Everybody gets an opportunity to have his song on a Hackensaw Boys record. The only incidences I can think where a song was pulled from being released was because the song writer wasn't 100% satisfied, preferring to give the song a little more attention. Wanting to tinker with it.  

The Hackensaw Boys is a band that I meet on a regular basis. With hindsight I can pinpoint moments in conversations with members that I can say, that’s when someone had to choose between making music and another career. How hard is it to be a Hackensaw Boy?

It is anything but BUT difficult being a Hackensaw Boy. Look, the fellas in the Hackensaw Boys right now are the ones that have chosen to make the band at least one of their careers. This sort of lifestyle can be easier for some than others, I suppose. Nobody in the original line up planned for it have 12 members, I don't think. It just happened very quickly that way. Some have peeled away, others have come on board. I think I can speak for the others when I say that everyone here now wants to play music as much as possible.  

Looking over the years I conclude that the band is bigger than its members. Was it set up from the outset more as a collective of changing musicians than as a band in a traditional sense?  

Not exactly, although it certainly seems to have evolved into that.  

When someone leaves the band, do you already have a replacement in mind? Or does this go about in a different way?

Well, clearly not all departing members have been replaced. Sometimes we just had to adjust without that instrument, you know? I cannot think of one instance in which there has been a replacement in mind before someone ever left the band. We have just been fortunate to know good people who love the tradition of music that we do.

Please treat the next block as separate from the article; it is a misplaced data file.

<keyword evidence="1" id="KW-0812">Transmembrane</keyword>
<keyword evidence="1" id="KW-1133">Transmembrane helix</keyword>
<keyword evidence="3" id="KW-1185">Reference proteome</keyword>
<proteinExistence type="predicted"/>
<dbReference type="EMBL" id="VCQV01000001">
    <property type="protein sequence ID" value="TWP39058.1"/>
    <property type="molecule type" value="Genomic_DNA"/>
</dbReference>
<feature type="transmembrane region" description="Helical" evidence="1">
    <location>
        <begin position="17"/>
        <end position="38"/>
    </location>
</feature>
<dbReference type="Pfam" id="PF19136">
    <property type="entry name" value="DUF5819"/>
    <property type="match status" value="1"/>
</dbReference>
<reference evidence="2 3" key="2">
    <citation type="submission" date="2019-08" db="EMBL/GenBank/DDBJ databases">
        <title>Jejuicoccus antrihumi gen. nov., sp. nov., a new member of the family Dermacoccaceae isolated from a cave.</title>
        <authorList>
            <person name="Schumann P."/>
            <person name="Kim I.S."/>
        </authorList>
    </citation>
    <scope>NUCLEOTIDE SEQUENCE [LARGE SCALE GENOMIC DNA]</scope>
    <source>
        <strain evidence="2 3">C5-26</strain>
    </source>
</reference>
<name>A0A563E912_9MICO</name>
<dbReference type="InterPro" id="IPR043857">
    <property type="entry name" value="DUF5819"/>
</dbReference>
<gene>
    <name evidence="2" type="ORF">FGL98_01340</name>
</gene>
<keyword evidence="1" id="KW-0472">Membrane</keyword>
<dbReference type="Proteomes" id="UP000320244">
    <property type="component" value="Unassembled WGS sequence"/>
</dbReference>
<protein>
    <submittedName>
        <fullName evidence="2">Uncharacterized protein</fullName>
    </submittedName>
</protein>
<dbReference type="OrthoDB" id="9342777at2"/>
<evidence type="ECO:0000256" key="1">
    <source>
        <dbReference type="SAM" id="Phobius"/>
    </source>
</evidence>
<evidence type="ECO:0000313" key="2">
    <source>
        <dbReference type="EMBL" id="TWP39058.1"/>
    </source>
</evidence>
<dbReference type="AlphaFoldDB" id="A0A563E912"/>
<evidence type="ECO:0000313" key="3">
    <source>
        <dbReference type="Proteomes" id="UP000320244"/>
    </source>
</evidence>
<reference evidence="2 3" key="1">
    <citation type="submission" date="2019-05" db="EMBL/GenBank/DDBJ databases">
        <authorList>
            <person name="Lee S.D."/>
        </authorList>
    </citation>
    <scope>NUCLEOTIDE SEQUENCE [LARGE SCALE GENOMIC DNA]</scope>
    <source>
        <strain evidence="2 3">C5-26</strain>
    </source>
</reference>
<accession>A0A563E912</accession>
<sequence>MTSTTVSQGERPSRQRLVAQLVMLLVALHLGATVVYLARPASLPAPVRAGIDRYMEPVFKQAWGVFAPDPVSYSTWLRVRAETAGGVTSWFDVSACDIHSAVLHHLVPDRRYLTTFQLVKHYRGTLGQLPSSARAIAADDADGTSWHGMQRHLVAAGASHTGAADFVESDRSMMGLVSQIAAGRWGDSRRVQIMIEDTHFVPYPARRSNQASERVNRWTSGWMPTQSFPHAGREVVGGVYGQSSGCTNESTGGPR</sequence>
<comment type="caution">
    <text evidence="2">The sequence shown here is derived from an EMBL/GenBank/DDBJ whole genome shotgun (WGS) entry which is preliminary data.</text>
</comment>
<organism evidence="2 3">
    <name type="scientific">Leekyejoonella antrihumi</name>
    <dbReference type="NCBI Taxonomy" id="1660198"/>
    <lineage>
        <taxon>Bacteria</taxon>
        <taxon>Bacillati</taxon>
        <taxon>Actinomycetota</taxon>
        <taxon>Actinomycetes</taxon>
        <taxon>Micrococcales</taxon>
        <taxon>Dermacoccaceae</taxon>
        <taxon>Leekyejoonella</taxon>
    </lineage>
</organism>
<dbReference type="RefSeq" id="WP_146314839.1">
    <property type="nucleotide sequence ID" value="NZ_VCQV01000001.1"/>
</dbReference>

To go back to the music. The vocals are often multi-layered harmonies. How does the band work on creating them?

By trial and error, by accident, by repair. We try to make joyful noises, yes. 

The songs the band plays are very diverse. What are your personal favourites on the repertoire?

I guess I love to play the up-tempo, rave-up numbers the best, though they were a little more enjoyable when I was younger and more spry.  

Your songs seem somewhat more reflective that others’. Is this a coincidence or is there a form of division in the band on song writing?

Well, I think we all have places we call home, musically. I like to compare it to The Band. When I was first getting into them it was fun to listen to the songs and try to figure out who was singing what. After a while, you start to recognize the songwriting/singing styles of each member, but it always sounds like The Band, you know? It may be true what you say though, my songs being a touch tender and heart-achey. 

You joined the band circa five years ago. What did you do musically before the Hackensaw Boys?

I was playing in a country-ish rock and roll band with a guy named Heath Haynes, but he decided to ply his trade in Nashville, Tennessee, so that left me musically unemployed and ultimately available to join the Hackensaw Boys when asked. Much earlier, though, long before the Hackensaw Boys existed, David Sickmen and I played in a punk rock band called Pieboy in the early 90s in Harrisonburg, VA.  

Who influenced you most as a songwriter?

Wow. I'm just going to have to start throwing names out: Paul Westerburg, Townes Van Zant, David Lee Roth, George Jones, Bad Brains, and that guy that wrote Guy On A Buffalo.  

What are your favourite artists and albums?

Start with the aforementioned artists and add any and everything from Sun Records, Stax, Chess....  DC punk of the 80s Dischord era, toss that around with some Stones, Beatles, Dylan, don't skimp on the Louvins and the Everlys, finish with a generous dressing of Nuggets era Garage/60s psychedelia and you've prepared one of my favorite salad.
As far as old time/traditional music goes the guitar playing of Ma Carter got me walking around the chord, incorporating a little melody. Doc Watson and Norman Blake have been influential. And certainly lots of Clarence White.  

Now David Sickman has rejoined the band, who is going to play what instruments this time around?

We're still working on that. David and I are both playing guitar, but with very different styles and tone, and we are passing around the mandolin a bit. Ben, our new bass player is also a bad-ass guitar player so that gives me more opportunity to play up-right, which I love. I'm not sure if anyone else does, though. 

Are there plans for a new album?

Plans are free, but recording a record costs money. So, yes.